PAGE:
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Shamshad Alam*, Naeem A Khan
Department of Ilmul Advia, AK Tibbiya College, AMU, Aligarh-UP, India.

Volume 3, Issue 1, Page 37-41, January-April 2015.

Article History
Received: 10 February 2015
Revised: 04 March 2015
Accepted: 11 March 2015
Early view: 15 April 2015

*Author for correspondence


The present study was designed to establish the possible curative effects of Dawa-ul-Qust (a Unani compound drug) by its crude as well as 50% hydro-alcoholic extract on Carbon tetra chloride (CCl4) induced liver injury in rats. Toxic control, standard (Silymarin) and test drug (crude and extract forms) treated rats were received a single dose of Carbon tetra chloride (CCl4) (2 ml/kg) on 2nd day of study. Antihepatotoxic potential was assessed by the estimation of biochemical markers; viz. serum transaminases [aspartate aminotransferase (AST) and alanine aminotransferase (ALT)] and Malondialdehyde (MDA) levels. The histopathological examinations of rat livers were also studied to authenticate the biochemical findings. In post-treatment groups, rats were treated with Silymarin at a dose of (10mg/100g) and test drug (Dawaul Qust) at doses of 500 mg/kg and 74.9 mg/kg of body weight respectively in crude as well as in extract forms after Carbon tetra chloride (CCl4) administration. Rats treated with the test drug after the establishment of Carbon tetra chloride (CCl4) induced liver damage showed significant (p=0.001) protection of liver as evidenced from the reduction in the serum transaminases [aspartate aminotransferase (AST), alanine aminotransferase (ALT) and lipid peroxide levels, as both the doses forms exhibited significant reduction in biochemical markers and Malondialdehyde (MDA) levels. Carbon tetra chloride (CCl4) poisoned rats showed significant elevation of biochemical markers and Malondialdehyde level compared to normal control group as well as post treatment groups. The histopathological study supported the hepatocurative activity of the test drug. In conclusion, the findings of the present study suggest that Dawa-ul-Qust possesses potent curative effect against Carbon tetra chloride (CCl4) rendered liver injury in rats.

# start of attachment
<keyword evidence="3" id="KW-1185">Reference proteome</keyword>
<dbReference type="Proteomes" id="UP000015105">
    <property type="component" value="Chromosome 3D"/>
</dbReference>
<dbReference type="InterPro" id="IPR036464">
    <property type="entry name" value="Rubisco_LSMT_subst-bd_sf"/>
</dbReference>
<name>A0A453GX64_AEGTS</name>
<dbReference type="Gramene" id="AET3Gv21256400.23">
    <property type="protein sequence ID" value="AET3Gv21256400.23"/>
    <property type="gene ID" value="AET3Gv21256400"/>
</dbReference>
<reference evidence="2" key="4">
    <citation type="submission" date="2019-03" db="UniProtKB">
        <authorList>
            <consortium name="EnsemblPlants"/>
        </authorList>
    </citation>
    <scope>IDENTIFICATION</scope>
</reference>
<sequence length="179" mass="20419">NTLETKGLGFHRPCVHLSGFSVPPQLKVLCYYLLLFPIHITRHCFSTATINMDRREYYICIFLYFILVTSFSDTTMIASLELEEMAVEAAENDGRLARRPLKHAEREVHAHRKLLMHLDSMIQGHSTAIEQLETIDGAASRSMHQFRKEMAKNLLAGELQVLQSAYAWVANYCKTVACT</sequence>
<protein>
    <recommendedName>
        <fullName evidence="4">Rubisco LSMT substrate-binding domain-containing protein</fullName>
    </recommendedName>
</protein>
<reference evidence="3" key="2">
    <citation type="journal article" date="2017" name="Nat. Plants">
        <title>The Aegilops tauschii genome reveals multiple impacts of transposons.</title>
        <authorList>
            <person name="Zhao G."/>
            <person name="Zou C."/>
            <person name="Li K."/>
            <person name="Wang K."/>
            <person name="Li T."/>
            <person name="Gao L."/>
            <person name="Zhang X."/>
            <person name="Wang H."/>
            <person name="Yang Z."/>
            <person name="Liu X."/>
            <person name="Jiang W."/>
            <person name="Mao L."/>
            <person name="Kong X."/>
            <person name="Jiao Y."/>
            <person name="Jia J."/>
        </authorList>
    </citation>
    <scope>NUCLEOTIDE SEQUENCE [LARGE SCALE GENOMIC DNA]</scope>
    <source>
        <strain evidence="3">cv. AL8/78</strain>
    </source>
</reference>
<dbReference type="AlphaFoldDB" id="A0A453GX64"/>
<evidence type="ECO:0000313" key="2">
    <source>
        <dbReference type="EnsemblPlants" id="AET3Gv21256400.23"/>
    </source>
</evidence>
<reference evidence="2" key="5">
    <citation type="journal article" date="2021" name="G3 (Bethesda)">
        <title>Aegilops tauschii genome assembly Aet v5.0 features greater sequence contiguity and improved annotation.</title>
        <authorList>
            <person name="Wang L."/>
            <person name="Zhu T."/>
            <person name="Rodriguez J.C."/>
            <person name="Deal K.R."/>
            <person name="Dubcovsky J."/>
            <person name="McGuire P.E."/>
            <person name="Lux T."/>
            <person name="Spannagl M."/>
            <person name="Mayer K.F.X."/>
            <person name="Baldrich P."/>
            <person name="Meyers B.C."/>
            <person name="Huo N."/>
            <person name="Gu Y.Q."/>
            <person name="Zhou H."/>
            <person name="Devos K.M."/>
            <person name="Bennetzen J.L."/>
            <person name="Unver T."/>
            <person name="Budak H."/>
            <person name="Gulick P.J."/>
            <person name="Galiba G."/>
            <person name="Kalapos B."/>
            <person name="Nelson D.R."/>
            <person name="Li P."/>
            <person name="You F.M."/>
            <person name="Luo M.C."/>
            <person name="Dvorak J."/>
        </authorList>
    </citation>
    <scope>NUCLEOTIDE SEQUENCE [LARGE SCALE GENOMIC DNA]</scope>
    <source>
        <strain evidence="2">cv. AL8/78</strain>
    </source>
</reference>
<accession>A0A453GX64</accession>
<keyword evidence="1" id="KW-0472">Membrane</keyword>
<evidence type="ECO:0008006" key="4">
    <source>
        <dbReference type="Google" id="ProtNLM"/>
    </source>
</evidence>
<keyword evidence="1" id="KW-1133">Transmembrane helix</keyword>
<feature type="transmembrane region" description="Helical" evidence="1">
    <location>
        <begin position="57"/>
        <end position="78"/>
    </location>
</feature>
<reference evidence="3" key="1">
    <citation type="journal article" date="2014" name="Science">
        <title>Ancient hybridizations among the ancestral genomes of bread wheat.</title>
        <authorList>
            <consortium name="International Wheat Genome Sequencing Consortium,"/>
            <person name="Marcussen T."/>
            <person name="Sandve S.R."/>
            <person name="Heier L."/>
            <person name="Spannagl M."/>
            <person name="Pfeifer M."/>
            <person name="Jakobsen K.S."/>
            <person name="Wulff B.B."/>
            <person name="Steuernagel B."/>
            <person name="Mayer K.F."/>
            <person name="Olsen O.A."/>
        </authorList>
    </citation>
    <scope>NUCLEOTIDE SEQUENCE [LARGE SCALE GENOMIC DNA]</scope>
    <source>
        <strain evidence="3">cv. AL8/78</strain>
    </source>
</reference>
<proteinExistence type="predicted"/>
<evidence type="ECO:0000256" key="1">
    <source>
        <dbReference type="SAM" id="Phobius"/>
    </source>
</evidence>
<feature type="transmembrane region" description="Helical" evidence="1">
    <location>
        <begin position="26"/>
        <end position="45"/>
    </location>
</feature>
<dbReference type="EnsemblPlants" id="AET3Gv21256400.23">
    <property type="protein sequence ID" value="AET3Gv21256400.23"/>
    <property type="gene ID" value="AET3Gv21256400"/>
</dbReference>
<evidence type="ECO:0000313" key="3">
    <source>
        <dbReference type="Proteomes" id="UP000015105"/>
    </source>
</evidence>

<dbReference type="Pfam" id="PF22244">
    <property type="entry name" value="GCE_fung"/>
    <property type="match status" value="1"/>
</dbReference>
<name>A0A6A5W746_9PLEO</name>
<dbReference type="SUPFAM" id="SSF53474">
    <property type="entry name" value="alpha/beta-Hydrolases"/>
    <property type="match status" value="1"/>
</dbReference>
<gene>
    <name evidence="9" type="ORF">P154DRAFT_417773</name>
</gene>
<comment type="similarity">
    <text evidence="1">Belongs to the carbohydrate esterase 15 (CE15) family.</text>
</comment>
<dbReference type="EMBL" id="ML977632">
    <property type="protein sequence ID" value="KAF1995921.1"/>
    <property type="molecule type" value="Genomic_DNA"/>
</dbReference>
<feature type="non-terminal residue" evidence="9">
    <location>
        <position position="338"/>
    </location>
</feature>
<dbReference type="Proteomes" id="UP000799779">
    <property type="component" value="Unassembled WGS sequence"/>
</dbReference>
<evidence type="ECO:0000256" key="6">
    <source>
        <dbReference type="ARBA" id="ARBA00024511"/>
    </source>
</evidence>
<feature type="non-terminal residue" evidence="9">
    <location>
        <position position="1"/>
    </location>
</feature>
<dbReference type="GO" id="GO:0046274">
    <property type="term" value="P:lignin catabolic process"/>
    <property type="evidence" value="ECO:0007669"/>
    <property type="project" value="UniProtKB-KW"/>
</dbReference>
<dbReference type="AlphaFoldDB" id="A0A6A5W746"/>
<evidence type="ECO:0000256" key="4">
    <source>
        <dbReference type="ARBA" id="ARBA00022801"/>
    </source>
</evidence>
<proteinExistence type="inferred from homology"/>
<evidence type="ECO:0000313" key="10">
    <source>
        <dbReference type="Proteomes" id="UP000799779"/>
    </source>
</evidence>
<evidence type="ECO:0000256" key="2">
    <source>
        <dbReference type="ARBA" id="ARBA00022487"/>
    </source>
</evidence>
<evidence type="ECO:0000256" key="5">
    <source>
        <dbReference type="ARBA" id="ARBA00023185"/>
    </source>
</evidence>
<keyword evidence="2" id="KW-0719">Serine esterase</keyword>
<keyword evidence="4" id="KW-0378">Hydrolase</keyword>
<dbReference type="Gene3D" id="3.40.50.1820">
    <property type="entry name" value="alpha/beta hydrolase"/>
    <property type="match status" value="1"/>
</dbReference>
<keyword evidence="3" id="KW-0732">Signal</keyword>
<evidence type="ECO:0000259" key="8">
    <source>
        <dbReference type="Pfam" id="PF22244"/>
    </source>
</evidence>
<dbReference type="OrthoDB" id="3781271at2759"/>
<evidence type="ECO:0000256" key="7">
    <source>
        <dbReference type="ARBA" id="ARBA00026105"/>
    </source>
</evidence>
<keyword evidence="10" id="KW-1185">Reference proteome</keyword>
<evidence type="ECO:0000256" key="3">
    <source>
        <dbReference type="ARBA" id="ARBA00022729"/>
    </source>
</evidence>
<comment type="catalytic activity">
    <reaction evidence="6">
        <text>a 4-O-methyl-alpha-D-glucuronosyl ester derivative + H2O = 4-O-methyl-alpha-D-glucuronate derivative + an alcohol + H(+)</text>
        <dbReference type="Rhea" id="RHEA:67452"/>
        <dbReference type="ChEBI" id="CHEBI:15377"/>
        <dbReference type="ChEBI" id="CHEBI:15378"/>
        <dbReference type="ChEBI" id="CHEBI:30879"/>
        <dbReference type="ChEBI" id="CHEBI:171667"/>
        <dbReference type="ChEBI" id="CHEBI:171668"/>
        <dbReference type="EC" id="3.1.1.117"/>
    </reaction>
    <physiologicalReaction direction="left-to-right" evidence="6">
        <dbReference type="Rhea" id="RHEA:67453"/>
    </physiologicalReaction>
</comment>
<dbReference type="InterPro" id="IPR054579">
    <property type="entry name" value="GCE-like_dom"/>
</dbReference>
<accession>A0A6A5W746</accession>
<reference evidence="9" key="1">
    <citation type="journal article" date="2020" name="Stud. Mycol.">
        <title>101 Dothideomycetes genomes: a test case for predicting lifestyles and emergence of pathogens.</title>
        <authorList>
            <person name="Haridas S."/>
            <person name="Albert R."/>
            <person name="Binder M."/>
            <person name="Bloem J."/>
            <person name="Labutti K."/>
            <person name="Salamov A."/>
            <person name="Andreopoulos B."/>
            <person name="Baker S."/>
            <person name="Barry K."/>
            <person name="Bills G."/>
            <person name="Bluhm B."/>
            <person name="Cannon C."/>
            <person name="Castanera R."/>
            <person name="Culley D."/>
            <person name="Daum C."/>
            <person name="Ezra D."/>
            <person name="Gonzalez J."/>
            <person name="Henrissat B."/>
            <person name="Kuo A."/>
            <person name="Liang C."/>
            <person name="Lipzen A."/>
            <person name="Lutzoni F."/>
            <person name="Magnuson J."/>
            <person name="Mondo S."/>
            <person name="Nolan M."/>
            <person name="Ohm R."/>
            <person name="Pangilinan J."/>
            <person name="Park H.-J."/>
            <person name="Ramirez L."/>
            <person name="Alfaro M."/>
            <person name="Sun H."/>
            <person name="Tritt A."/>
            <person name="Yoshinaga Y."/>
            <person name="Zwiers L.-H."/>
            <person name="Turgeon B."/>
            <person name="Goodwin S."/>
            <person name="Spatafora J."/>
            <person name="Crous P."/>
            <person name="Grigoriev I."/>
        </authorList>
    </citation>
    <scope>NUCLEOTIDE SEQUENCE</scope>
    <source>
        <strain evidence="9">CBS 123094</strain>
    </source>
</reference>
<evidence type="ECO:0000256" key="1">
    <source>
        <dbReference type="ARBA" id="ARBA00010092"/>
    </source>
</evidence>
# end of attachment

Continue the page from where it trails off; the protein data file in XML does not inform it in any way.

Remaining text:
Keywords: curative effect, hydro-alcoholic extract, biochemical markers, Malondialdehyde


The liver is a complex vital organ of the body present in vertebrates and some other animals and has the gigantic task of maintaining the body’s metabolic homoeostasis. The hepatic injury therefore, is always associated with distortion of metabolic functions (Kumar and Robbins, 2003). Liver regulates internal chemical environment efficiently but it is susceptible to be affected by a wide variety of diseases; fortunately most are rare, but there are a few that are all too common, including hepatitis, cirrhosis, alcohol-related disorders and liver cancer. (Sharma et al., 2000). Jaundice and hepatitis are two major hepatic disorders that account for a high death rate (Gujrati et al., 2007). Antibiotics are largest cause of drug-induced liver damage, while 90% of the acute hepatitis is estimated to be caused by the viruses. Unani system of medicine possesses several single and compound drugs that are highly effective and safe for the management of hepatic disorders. There are some compound formulations such as Jigrine (Abul et al., 2004), Icterene (Nasreen, 1999), Majoon-Dabedul-ward (Naeem, 1995), Hepatogard, Biliarin, Livol (Tareque, 2001), Livergen (Naseem, 2003) etc, which have been proven scientifically for their activities against the liver injury. However, only a small portion of the hepatoprotective plants as well as formulation used in traditional medicine are pharmacologically evaluated for their efficacy and a number of drugs particularly compound drugs have still not been scientifically evaluated for their described effects. (Handa et al. 1989). Dawa-ul-Qust is one such compound preparation described to be effective in liver diseases (Khan, 1921), and prescribed commonly by the Unani physicians has not been investigated so far, for its effect in hepatic diseases. Qust (Sausuria lappa) is its chief ingredient combined with other ingredients viz. Dar cheeni (Cinnamomum zelaynicum), Saleekha (Cinnamomum tamala), Zafraan (Crocus sativus), Badyan (Foeniculum vulgare), Karafs (Apium graveolens,) Tagar (Aquillaria agallocha), Rewand chini (Rheum emodi) Shagoofa-e-Izkhar (Andropogan schaerranthus), and Murmakki (Dendron myrrh) (Khan, 1921). All the ingredients have been mentioned to possess properties that are effective directly or indirectly in liver disease (Ibne Sina, 1906, Ghani, 1921; Azam, 1313 H; Antaki, 1317 H; Sharif, 1280 H; Momin, 1272 H) and the combination has even more strong hepatoprotective effect. Murakkabat (compound drugs) with therapeutic effectiveness are given to achieve maximum and quick results to complex therapeutic objectives, but modern scientific research and even the study of Tibb-e-Unani have been devoted mainly to single drugs and compound drugs are generally ignored. Since liver diseases entail a lot of complexities and diverse clinical manifestations therefore, the use of compound formulation appears to be more appropriate.